(2) to identify the article liable for safeguard duty;
(3) to submit his findings, provisional or otherwise to the Central Government as to the “serious injury” or “threat of serious injury” to domestic industry consequent upon increased import of an article from the specified country;
(4) to recommend, –
(i) the amount of duty which if levied would be adequate to remove the injury or threat of injury to the domestic industry;
(ii) the duration of levy of safeguard duty and where the period so recommended is more than a year, to recommend progressive liberalisation adequate to facilitate positive adjustment.
(5) to review the need for continuance of safeguard duty.
(1) Except as provided in sub-rule (4) the Director General shall, on receipt of a written application by or on behalf of the domestic producer of like article or directly competitive article, initiate an investigation to determine the existence of “serious injury” or “threat of serious injury” to the domestic industry, caused by the import of an article in such increased quantities, absolute or relative to domestic production.
(2) An application under sub-rule (1) shall be in the form as may be specified by the Director General in this behalf and such application shall be supported by, –
(a) evidence of, –
(i) increased imports;
(ii) serious injury or threat of serious injury to the domestic industry;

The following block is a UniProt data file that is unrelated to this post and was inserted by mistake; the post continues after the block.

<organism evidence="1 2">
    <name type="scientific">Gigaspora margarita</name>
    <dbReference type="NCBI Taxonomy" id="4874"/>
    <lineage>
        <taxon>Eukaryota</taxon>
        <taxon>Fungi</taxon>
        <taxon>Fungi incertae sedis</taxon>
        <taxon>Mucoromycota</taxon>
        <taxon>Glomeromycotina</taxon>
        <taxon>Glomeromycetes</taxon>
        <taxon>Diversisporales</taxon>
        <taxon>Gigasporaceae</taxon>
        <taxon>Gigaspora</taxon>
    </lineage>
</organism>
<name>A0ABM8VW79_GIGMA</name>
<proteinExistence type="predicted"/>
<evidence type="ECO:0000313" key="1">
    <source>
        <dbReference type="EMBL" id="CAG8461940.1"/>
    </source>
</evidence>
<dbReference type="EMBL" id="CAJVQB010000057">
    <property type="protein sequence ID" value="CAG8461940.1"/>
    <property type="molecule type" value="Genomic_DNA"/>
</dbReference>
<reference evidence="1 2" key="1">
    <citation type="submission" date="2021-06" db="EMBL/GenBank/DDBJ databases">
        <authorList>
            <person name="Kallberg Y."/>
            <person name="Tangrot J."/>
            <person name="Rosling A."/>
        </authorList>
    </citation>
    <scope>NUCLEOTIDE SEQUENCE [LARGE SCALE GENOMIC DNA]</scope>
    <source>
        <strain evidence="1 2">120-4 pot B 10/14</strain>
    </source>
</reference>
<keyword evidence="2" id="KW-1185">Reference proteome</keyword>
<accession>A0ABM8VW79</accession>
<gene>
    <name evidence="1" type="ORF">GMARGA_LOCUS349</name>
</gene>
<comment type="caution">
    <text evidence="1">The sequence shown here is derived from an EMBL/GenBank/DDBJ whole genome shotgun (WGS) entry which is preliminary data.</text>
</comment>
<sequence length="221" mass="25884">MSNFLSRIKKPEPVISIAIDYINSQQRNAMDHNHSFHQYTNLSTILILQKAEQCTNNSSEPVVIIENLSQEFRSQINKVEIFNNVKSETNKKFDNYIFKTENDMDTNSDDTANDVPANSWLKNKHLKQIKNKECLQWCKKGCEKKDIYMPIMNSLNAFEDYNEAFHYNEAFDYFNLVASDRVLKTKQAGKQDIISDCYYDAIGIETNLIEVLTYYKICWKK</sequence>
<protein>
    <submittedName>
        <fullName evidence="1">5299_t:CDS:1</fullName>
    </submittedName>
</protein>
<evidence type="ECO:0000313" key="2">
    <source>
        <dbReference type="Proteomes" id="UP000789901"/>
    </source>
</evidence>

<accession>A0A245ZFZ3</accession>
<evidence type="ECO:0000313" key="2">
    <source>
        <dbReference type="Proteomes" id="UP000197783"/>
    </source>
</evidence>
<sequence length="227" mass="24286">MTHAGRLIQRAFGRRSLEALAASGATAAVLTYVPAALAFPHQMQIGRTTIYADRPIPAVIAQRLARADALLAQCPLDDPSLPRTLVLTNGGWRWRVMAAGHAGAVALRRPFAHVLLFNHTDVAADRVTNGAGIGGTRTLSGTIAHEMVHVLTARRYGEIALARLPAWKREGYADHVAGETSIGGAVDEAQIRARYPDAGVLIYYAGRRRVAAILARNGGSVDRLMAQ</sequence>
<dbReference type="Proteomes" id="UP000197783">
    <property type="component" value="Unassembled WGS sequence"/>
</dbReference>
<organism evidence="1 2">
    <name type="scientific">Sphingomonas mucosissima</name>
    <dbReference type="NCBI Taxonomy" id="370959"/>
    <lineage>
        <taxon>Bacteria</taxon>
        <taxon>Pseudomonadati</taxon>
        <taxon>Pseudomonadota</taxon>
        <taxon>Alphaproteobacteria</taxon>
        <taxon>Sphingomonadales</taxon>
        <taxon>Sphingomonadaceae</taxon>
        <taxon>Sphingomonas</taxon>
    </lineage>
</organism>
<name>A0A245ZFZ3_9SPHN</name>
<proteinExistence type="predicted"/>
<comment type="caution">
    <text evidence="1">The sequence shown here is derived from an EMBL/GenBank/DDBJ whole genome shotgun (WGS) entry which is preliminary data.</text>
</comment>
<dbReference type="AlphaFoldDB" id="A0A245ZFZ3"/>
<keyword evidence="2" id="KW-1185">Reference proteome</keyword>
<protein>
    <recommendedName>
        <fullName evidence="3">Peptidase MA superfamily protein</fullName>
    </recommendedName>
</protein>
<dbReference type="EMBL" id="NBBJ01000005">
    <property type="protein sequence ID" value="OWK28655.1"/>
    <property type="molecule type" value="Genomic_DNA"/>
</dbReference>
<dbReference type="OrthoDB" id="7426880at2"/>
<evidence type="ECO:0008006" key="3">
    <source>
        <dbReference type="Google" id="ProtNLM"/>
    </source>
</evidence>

(iii) a causal link between imports and the alleged serious injury or threat of serious injury; and
(b) a statement on the efforts being taken, or planned to be taken, or both, to make a positive adjustment to import competition.
(3) The Director General shall not initiate an investigation pursuant to an application made under sub-rule (1) unless he examines the accuracy and adequacy of the evidence provided in the application and satisfies himself that there is sufficient evidence regarding –
(a) increased imports;
(b) serious injury or threat of serious injury; and
(c) a causal link between increased imports and alleged injury or threat of serious injury.
(4) Notwithstanding anything contained in sub-rule (1), the Director General may initiate an investigation suo motu if he is satisfied with the information received from any Commissioner of Customs appointed under the Customs Act, 1962 (52 of 1962) or any other source that sufficient evidence exists as referred to in clause (a), clause (b) and clause (c) of sub-rule (3).
(1) The Director General shall, after he has decided to initiate investigation to determine the serious injury or threat of serious injury to domestic industry, consequent upon the increased import of an article into India, issue a public notice notifying his decision thereto. The public notice shall inter alia, contain adequate information on the following, namely :-
(i) the name of the exporting countries and the article involved;